San Francisco’s northeastern waterfront used to be characterized by Fisherman’s Wharf, conjuring up images of a cheesy boardwalk, kitschy stores, street performers, and clam chowder in sourdough bowls. Not that there’s anything wrong with the clam chowder, of course, and we love the barking sea lions. But these were the hallmarks of a thoroughly tourist trap-y kind of area where the only hotel options were budget-minded chains charging sky-high rates. Happily, we’re starting to see a different side of the Embarcadero as well as the wharf, with new lodging options, restaurants, and activities that angle toward younger, cooler travelers.
You still have to know which areas to avoid the tourist droves, but anchoring the new wave of development is Hotel Zephyr — a modern 361-room hotel that popped up in June as the wharf’s only boutique property, occupying a former Radisson. This season, the 10,000-square-foot courtyard is the perfect place to cozy up to the fire pits and stave off a chilly, foggy San Francisco night (and maybe engage in a game or two of life-size Jenga and Connect Four). We love that the lobby walls are born out of shipping containers and that rooms come with magnetic dartboards along with porthole windows offering bay views. You’ll find a rotation of partnerships with local tech companies test-driving their hospitality services, too. Rates start from $177-$209 on February and March weekends ($223-$319 May through October).
For lunch with a view, slip up to the bar at Waterbar, a glass-walled restaurant along the Embarcadero that overlooks the Bay Bridge. Tip: Arrive between 11:30 a.m. and 5:30 p.m. daily for $1.05 oysters, and between 2 p.m. and 5:30p.m. for $7 cocktails. The Bar Bites menu features shareable plates ($6-$13), like an oak-grilled squid. Another new waterfront restaurant is Caputo, a trattoria that opened in October a block off the Embarcadero. With a Michael Mina alum at the helm, it serves rustic Italian dishes paired with eight local wines on tap — and boasts a sweet patio space to boot.
To burn off the calories, head over to the Exploratorium, the popular hands-on science and art center that just moved to Pier 15 along the Embarcadero a few years ago ($29). One of the biggest attractions here is the Tactile Dome, in which visitors have to rely on their sense of touch to emerge from total darkness to the exit ($15 add-on). A weekly After Dark adults program means special presentations, events, and other fun happenings to go with exploring the exhibits (from $15).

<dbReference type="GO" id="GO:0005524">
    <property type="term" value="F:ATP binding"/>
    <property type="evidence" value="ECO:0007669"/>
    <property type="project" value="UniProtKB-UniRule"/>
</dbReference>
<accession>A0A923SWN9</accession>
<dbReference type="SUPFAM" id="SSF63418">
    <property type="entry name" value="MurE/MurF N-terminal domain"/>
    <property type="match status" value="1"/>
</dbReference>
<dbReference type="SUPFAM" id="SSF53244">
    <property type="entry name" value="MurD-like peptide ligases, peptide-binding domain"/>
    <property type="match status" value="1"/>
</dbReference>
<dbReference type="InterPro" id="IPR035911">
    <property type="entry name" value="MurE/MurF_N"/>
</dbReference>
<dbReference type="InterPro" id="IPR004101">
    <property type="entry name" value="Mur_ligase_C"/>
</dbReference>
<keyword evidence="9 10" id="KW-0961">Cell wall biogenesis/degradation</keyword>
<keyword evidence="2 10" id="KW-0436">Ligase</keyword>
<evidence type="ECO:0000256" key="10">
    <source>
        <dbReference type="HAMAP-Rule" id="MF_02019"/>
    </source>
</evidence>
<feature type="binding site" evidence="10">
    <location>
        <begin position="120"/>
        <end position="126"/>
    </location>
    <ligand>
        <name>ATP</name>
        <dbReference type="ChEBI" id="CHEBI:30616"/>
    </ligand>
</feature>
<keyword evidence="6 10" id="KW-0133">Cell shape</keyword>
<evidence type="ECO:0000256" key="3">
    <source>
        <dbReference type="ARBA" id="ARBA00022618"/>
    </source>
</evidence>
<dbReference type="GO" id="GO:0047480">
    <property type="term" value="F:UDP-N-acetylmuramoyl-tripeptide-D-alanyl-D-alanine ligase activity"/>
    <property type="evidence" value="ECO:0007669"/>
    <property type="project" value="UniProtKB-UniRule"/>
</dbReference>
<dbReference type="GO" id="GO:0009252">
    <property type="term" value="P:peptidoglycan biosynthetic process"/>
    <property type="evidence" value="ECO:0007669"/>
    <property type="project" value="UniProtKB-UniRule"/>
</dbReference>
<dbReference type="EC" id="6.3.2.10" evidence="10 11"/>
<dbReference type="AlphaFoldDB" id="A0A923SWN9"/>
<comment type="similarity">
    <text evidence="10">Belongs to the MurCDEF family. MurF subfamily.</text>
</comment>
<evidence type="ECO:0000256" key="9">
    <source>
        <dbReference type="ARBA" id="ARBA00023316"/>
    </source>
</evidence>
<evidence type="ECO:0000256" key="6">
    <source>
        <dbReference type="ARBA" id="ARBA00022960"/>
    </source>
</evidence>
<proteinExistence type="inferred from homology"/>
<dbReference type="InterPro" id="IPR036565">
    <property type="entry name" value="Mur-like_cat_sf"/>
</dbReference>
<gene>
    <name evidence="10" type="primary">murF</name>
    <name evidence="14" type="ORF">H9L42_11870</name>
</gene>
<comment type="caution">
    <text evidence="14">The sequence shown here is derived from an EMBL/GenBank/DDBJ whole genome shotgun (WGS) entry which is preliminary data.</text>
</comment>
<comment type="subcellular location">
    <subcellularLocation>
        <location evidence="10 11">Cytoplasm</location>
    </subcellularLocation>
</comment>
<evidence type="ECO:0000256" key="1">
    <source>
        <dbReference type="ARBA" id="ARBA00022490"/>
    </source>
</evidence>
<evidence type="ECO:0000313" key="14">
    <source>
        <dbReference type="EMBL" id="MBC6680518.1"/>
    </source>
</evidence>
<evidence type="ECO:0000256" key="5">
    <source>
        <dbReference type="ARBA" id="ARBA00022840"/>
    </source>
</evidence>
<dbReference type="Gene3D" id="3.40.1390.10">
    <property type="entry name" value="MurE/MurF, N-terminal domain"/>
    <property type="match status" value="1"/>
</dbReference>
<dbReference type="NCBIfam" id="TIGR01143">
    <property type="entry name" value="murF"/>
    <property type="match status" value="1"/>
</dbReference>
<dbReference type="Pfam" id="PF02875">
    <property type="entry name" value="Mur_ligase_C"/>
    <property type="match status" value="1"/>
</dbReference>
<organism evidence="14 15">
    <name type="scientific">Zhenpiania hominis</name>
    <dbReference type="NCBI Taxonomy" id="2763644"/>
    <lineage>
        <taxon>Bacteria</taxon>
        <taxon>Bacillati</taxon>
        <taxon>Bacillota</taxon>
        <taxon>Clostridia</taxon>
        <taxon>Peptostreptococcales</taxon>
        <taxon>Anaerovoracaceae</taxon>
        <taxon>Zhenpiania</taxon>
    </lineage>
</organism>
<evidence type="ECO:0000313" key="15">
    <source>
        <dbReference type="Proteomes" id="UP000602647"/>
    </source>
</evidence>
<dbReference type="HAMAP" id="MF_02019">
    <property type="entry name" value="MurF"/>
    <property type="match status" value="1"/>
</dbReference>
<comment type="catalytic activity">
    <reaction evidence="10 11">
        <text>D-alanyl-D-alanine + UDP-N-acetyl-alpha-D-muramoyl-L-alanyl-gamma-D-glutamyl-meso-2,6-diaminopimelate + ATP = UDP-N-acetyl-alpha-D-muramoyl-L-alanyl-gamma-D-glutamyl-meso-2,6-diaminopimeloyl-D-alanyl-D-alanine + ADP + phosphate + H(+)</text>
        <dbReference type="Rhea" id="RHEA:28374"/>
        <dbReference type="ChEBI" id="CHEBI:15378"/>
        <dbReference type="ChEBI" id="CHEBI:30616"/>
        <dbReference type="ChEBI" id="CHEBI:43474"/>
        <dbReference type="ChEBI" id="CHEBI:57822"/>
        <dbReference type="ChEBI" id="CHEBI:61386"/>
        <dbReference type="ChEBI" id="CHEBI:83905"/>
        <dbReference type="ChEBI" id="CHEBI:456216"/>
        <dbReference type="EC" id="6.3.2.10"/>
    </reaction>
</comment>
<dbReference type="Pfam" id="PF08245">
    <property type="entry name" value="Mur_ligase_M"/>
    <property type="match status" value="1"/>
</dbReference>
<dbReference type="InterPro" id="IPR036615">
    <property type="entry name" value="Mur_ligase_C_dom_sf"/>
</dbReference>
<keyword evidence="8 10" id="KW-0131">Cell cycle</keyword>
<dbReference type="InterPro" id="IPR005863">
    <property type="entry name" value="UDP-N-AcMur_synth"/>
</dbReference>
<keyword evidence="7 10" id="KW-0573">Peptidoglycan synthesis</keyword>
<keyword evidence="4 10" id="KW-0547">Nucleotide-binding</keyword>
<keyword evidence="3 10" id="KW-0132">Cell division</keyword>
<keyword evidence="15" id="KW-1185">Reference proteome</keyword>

Along the Embarcadero are other spots that might call to the hipper crowd, including the Ferry Building with a 245-foot clock tower. These days, a farmer’s market happens at the building’s marketplace every Saturday, Tuesday, and Thursday. Any other day, sit down to meals at places like Gott’s Roadside and Hog Island Oyster Company — or sample Californian foods from vendors like McEvoy Ranch Olive Oil, Cowgirl Creamery’s Artisan Cheese Shop, and newly opened juice press stores Urban Remedy and Sow. It’s a great place to pick up some gorgeous kitchen gifts or botanical skincare products from neighboring Sonoma County. There’s even a bookstore, Book Passage, in the building. (Nearby, The Slanted Door is one of our editor’s favorite places for Vietnamese food.)
Looking for an independent, non-chain coffee spot? Try Black Point Café, open since 2012 and a block from Ghirardelli Square. Lattes and other espresso drinks here are crafted from Equator beans that are roasted in San Rafael, just north of the Golden Gate Bridge. Or if it’s vino that you’re after, Winery Collective is a wine bar and retailer that’s been skewing away from the big brands and bringing 50 different, mostly small, Californian producers to the wharf since it opened in 2009. If getting up to wine country can’t fit into your itinerary, this is the next best thing.
Getting There: Hop on the retro streetcars via the F-line, which services areas along the Embarcadero between Fisherman’s Wharf and Market Street.